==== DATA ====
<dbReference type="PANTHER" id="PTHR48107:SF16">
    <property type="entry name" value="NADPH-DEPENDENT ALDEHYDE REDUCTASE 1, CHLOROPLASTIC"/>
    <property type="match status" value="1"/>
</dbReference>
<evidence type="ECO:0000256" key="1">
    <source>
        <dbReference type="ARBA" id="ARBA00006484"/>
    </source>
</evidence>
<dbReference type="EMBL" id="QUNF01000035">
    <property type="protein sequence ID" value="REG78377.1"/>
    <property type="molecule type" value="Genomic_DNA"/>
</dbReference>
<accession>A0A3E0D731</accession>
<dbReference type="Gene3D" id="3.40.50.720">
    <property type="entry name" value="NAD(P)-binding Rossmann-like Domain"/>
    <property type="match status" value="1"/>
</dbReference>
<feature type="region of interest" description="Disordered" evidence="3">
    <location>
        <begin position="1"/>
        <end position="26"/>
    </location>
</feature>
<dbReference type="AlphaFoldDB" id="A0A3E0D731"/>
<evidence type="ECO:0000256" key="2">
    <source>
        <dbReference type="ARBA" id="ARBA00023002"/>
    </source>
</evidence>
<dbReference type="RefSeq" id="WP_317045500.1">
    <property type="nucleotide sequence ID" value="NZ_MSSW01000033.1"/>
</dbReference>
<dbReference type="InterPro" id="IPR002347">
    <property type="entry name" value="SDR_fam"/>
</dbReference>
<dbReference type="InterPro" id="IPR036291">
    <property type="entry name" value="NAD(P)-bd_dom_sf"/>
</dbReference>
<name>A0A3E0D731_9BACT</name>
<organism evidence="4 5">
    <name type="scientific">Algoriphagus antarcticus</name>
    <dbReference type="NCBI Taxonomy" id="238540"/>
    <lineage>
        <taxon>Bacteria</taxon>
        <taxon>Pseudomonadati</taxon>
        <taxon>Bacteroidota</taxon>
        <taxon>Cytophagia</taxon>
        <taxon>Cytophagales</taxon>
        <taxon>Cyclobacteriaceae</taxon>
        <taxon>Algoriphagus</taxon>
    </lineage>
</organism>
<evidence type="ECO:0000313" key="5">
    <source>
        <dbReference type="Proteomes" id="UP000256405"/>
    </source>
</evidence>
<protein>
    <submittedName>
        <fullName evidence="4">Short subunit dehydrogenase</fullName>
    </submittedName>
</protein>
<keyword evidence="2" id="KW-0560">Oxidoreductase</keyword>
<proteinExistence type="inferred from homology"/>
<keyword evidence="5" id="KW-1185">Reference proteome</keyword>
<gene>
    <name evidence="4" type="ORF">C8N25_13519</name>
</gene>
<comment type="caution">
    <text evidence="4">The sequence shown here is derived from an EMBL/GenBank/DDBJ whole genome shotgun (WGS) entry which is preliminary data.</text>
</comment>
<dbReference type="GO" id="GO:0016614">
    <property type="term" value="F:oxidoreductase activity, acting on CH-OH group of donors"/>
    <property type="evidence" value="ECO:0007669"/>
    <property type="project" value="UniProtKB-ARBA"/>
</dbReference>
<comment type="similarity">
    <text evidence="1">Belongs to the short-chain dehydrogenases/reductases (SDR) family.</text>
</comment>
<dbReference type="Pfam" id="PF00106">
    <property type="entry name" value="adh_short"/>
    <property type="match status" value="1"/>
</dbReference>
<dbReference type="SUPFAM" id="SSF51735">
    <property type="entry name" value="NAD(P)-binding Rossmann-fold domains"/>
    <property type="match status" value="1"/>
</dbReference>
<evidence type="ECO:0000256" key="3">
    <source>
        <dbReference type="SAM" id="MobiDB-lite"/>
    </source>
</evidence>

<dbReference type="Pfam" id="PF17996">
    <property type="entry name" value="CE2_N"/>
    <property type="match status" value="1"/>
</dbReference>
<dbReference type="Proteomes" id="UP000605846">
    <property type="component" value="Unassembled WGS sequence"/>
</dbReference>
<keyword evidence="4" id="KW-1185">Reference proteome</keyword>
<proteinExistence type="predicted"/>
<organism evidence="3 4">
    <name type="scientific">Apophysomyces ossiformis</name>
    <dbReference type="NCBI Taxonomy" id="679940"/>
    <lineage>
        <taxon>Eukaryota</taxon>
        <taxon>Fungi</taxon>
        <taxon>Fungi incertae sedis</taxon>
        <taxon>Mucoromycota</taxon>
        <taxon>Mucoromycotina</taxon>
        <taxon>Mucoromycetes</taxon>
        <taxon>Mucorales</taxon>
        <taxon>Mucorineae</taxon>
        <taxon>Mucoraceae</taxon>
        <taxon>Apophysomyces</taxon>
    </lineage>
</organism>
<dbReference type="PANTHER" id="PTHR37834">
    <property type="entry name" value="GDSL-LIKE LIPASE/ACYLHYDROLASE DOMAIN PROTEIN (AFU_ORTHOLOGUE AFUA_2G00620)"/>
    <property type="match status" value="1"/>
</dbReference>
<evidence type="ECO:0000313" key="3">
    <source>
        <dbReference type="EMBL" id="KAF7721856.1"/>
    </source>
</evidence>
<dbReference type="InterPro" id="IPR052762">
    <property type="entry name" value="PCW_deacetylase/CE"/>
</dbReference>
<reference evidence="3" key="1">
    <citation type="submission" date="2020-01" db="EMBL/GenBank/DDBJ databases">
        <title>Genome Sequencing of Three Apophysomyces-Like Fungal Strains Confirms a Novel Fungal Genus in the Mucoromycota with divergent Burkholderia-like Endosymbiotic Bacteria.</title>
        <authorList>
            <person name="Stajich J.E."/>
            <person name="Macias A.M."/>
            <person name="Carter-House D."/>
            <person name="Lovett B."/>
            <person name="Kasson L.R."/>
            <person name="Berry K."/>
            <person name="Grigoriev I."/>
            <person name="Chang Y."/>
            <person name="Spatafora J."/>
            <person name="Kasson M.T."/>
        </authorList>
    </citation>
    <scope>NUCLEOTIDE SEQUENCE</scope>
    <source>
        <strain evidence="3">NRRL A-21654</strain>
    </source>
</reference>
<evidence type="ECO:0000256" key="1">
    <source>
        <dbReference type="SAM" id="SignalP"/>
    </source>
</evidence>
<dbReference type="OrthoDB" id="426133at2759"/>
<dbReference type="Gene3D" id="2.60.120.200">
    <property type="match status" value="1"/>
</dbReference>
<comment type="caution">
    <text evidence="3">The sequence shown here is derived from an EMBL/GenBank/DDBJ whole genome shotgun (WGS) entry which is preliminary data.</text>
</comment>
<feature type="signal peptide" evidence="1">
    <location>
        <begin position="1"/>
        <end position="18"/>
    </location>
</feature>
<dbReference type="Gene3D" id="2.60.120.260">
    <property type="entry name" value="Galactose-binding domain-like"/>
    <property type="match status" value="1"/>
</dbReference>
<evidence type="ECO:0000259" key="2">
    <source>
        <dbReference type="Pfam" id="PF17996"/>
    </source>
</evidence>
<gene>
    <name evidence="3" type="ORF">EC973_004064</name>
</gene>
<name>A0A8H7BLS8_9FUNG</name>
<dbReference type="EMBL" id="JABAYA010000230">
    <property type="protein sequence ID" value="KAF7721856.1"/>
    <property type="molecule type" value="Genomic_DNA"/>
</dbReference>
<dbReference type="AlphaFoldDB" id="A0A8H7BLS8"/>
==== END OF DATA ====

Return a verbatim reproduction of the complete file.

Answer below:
<dbReference type="PANTHER" id="PTHR48107:SF16">
    <property type="entry name" value="NADPH-DEPENDENT ALDEHYDE REDUCTASE 1, CHLOROPLASTIC"/>
    <property type="match status" value="1"/>
</dbReference>
<evidence type="ECO:0000256" key="1">
    <source>
        <dbReference type="ARBA" id="ARBA00006484"/>
    </source>
</evidence>
<dbReference type="EMBL" id="QUNF01000035">
    <property type="protein sequence ID" value="REG78377.1"/>
    <property type="molecule type" value="Genomic_DNA"/>
</dbReference>
<accession>A0A3E0D731</accession>
<dbReference type="Gene3D" id="3.40.50.720">
    <property type="entry name" value="NAD(P)-binding Rossmann-like Domain"/>
    <property type="match status" value="1"/>
</dbReference>
<feature type="region of interest" description="Disordered" evidence="3">
    <location>
        <begin position="1"/>
        <end position="26"/>
    </location>
</feature>
<dbReference type="AlphaFoldDB" id="A0A3E0D731"/>
<evidence type="ECO:0000256" key="2">
    <source>
        <dbReference type="ARBA" id="ARBA00023002"/>
    </source>
</evidence>
<dbReference type="RefSeq" id="WP_317045500.1">
    <property type="nucleotide sequence ID" value="NZ_MSSW01000033.1"/>
</dbReference>
<dbReference type="InterPro" id="IPR002347">
    <property type="entry name" value="SDR_fam"/>
</dbReference>
<dbReference type="InterPro" id="IPR036291">
    <property type="entry name" value="NAD(P)-bd_dom_sf"/>
</dbReference>
<name>A0A3E0D731_9BACT</name>
<organism evidence="4 5">
    <name type="scientific">Algoriphagus antarcticus</name>
    <dbReference type="NCBI Taxonomy" id="238540"/>
    <lineage>
        <taxon>Bacteria</taxon>
        <taxon>Pseudomonadati</taxon>
        <taxon>Bacteroidota</taxon>
        <taxon>Cytophagia</taxon>
        <taxon>Cytophagales</taxon>
        <taxon>Cyclobacteriaceae</taxon>
        <taxon>Algoriphagus</taxon>
    </lineage>
</organism>
<evidence type="ECO:0000313" key="5">
    <source>
        <dbReference type="Proteomes" id="UP000256405"/>
    </source>
</evidence>
<protein>
    <submittedName>
        <fullName evidence="4">Short subunit dehydrogenase</fullName>
    </submittedName>
</protein>
<keyword evidence="2" id="KW-0560">Oxidoreductase</keyword>
<proteinExistence type="inferred from homology"/>
<keyword evidence="5" id="KW-1185">Reference proteome</keyword>
<gene>
    <name evidence="4" type="ORF">C8N25_13519</name>
</gene>
<comment type="caution">
    <text evidence="4">The sequence shown here is derived from an EMBL/GenBank/DDBJ whole genome shotgun (WGS) entry which is preliminary data.</text>
</comment>
<dbReference type="GO" id="GO:0016614">
    <property type="term" value="F:oxidoreductase activity, acting on CH-OH group of donors"/>
    <property type="evidence" value="ECO:0007669"/>
    <property type="project" value="UniProtKB-ARBA"/>
</dbReference>
<comment type="similarity">
    <text evidence="1">Belongs to the short-chain dehydrogenases/reductases (SDR) family.</text>
</comment>
<dbReference type="Pfam" id="PF00106">
    <property type="entry name" value="adh_short"/>
    <property type="match status" value="1"/>
</dbReference>
<dbReference type="SUPFAM" id="SSF51735">
    <property type="entry name" value="NAD(P)-binding Rossmann-fold domains"/>
    <property type="match status" value="1"/>
</dbReference>
<evidence type="ECO:0000256" key="3">
    <source>
        <dbReference type="SAM" id="MobiDB-lite"/>
    </source>
</evidence>

<dbReference type="Pfam" id="PF17996">
    <property type="entry name" value="CE2_N"/>
    <property type="match status" value="1"/>
</dbReference>
<dbReference type="Proteomes" id="UP000605846">
    <property type="component" value="Unassembled WGS sequence"/>
</dbReference>
<keyword evidence="4" id="KW-1185">Reference proteome</keyword>
<proteinExistence type="predicted"/>
<organism evidence="3 4">
    <name type="scientific">Apophysomyces ossiformis</name>
    <dbReference type="NCBI Taxonomy" id="679940"/>
    <lineage>
        <taxon>Eukaryota</taxon>
        <taxon>Fungi</taxon>
        <taxon>Fungi incertae sedis</taxon>
        <taxon>Mucoromycota</taxon>
        <taxon>Mucoromycotina</taxon>
        <taxon>Mucoromycetes</taxon>
        <taxon>Mucorales</taxon>
        <taxon>Mucorineae</taxon>
        <taxon>Mucoraceae</taxon>
        <taxon>Apophysomyces</taxon>
    </lineage>
</organism>
<dbReference type="PANTHER" id="PTHR37834">
    <property type="entry name" value="GDSL-LIKE LIPASE/ACYLHYDROLASE DOMAIN PROTEIN (AFU_ORTHOLOGUE AFUA_2G00620)"/>
    <property type="match status" value="1"/>
</dbReference>
<evidence type="ECO:0000313" key="3">
    <source>
        <dbReference type="EMBL" id="KAF7721856.1"/>
    </source>
</evidence>
<dbReference type="InterPro" id="IPR052762">
    <property type="entry name" value="PCW_deacetylase/CE"/>
</dbReference>
<reference evidence="3" key="1">
    <citation type="submission" date="2020-01" db="EMBL/GenBank/DDBJ databases">
        <title>Genome Sequencing of Three Apophysomyces-Like Fungal Strains Confirms a Novel Fungal Genus in the Mucoromycota with divergent Burkholderia-like Endosymbiotic Bacteria.</title>
        <authorList>
            <person name="Stajich J.E."/>
            <person name="Macias A.M."/>
            <person name="Carter-House D."/>
            <person name="Lovett B."/>
            <person name="Kasson L.R."/>
            <person name="Berry K."/>
            <person name="Grigoriev I."/>
            <person name="Chang Y."/>
            <person name="Spatafora J."/>
            <person name="Kasson M.T."/>
        </authorList>
    </citation>
    <scope>NUCLEOTIDE SEQUENCE</scope>
    <source>
        <strain evidence="3">NRRL A-21654</strain>
    </source>
</reference>
<evidence type="ECO:0000256" key="1">
    <source>
        <dbReference type="SAM" id="SignalP"/>
    </source>
</evidence>
<dbReference type="OrthoDB" id="426133at2759"/>
<dbReference type="Gene3D" id="2.60.120.200">
    <property type="match status" value="1"/>
</dbReference>
<comment type="caution">
    <text evidence="3">The sequence shown here is derived from an EMBL/GenBank/DDBJ whole genome shotgun (WGS) entry which is preliminary data.</text>
</comment>
<feature type="signal peptide" evidence="1">
    <location>
        <begin position="1"/>
        <end position="18"/>
    </location>
</feature>
<dbReference type="Gene3D" id="2.60.120.260">
    <property type="entry name" value="Galactose-binding domain-like"/>
    <property type="match status" value="1"/>
</dbReference>
<evidence type="ECO:0000259" key="2">
    <source>
        <dbReference type="Pfam" id="PF17996"/>
    </source>
</evidence>
<gene>
    <name evidence="3" type="ORF">EC973_004064</name>
</gene>
<name>A0A8H7BLS8_9FUNG</name>
<dbReference type="EMBL" id="JABAYA010000230">
    <property type="protein sequence ID" value="KAF7721856.1"/>
    <property type="molecule type" value="Genomic_DNA"/>
</dbReference>
<dbReference type="AlphaFoldDB" id="A0A8H7BLS8"/>